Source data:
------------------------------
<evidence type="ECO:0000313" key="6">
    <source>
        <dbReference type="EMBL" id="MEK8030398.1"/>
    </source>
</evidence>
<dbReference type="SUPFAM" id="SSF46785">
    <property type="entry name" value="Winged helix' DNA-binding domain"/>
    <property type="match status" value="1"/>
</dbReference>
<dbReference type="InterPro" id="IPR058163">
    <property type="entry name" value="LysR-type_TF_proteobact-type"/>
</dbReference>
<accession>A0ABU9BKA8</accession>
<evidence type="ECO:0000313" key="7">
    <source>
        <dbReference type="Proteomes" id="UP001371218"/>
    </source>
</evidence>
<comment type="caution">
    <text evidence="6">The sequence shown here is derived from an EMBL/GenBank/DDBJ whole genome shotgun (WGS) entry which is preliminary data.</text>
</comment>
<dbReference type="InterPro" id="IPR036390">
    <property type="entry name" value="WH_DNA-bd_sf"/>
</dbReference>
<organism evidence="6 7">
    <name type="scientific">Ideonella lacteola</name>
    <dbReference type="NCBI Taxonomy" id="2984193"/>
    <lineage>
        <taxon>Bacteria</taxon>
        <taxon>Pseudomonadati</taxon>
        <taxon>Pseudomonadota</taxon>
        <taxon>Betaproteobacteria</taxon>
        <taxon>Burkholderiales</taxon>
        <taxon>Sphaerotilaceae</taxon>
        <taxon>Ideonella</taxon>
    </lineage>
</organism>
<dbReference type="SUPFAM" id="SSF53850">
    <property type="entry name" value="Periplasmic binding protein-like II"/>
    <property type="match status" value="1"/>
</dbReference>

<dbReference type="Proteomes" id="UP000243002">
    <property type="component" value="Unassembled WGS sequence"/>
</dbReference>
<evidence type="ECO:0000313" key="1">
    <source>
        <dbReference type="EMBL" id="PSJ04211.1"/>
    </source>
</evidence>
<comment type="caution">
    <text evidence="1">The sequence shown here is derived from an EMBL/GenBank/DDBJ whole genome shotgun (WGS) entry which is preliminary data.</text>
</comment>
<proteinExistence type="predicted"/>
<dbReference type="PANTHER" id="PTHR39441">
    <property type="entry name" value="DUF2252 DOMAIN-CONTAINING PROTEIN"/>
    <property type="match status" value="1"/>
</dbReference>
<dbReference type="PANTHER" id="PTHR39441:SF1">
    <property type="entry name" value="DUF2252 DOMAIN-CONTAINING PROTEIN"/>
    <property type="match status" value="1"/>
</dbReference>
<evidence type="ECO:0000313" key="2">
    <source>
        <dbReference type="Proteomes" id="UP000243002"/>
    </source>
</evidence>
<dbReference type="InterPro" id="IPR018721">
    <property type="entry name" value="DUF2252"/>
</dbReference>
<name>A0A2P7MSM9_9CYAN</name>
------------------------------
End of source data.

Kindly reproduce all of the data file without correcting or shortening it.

<evidence type="ECO:0000313" key="6">
    <source>
        <dbReference type="EMBL" id="MEK8030398.1"/>
    </source>
</evidence>
<dbReference type="SUPFAM" id="SSF46785">
    <property type="entry name" value="Winged helix' DNA-binding domain"/>
    <property type="match status" value="1"/>
</dbReference>
<dbReference type="InterPro" id="IPR058163">
    <property type="entry name" value="LysR-type_TF_proteobact-type"/>
</dbReference>
<accession>A0ABU9BKA8</accession>
<evidence type="ECO:0000313" key="7">
    <source>
        <dbReference type="Proteomes" id="UP001371218"/>
    </source>
</evidence>
<comment type="caution">
    <text evidence="6">The sequence shown here is derived from an EMBL/GenBank/DDBJ whole genome shotgun (WGS) entry which is preliminary data.</text>
</comment>
<dbReference type="InterPro" id="IPR036390">
    <property type="entry name" value="WH_DNA-bd_sf"/>
</dbReference>
<organism evidence="6 7">
    <name type="scientific">Ideonella lacteola</name>
    <dbReference type="NCBI Taxonomy" id="2984193"/>
    <lineage>
        <taxon>Bacteria</taxon>
        <taxon>Pseudomonadati</taxon>
        <taxon>Pseudomonadota</taxon>
        <taxon>Betaproteobacteria</taxon>
        <taxon>Burkholderiales</taxon>
        <taxon>Sphaerotilaceae</taxon>
        <taxon>Ideonella</taxon>
    </lineage>
</organism>
<dbReference type="SUPFAM" id="SSF53850">
    <property type="entry name" value="Periplasmic binding protein-like II"/>
    <property type="match status" value="1"/>
</dbReference>

<dbReference type="Proteomes" id="UP000243002">
    <property type="component" value="Unassembled WGS sequence"/>
</dbReference>
<evidence type="ECO:0000313" key="1">
    <source>
        <dbReference type="EMBL" id="PSJ04211.1"/>
    </source>
</evidence>
<comment type="caution">
    <text evidence="1">The sequence shown here is derived from an EMBL/GenBank/DDBJ whole genome shotgun (WGS) entry which is preliminary data.</text>
</comment>
<proteinExistence type="predicted"/>
<dbReference type="PANTHER" id="PTHR39441">
    <property type="entry name" value="DUF2252 DOMAIN-CONTAINING PROTEIN"/>
    <property type="match status" value="1"/>
</dbReference>
<dbReference type="PANTHER" id="PTHR39441:SF1">
    <property type="entry name" value="DUF2252 DOMAIN-CONTAINING PROTEIN"/>
    <property type="match status" value="1"/>
</dbReference>
<evidence type="ECO:0000313" key="2">
    <source>
        <dbReference type="Proteomes" id="UP000243002"/>
    </source>
</evidence>
<dbReference type="InterPro" id="IPR018721">
    <property type="entry name" value="DUF2252"/>
</dbReference>
<name>A0A2P7MSM9_9CYAN</name>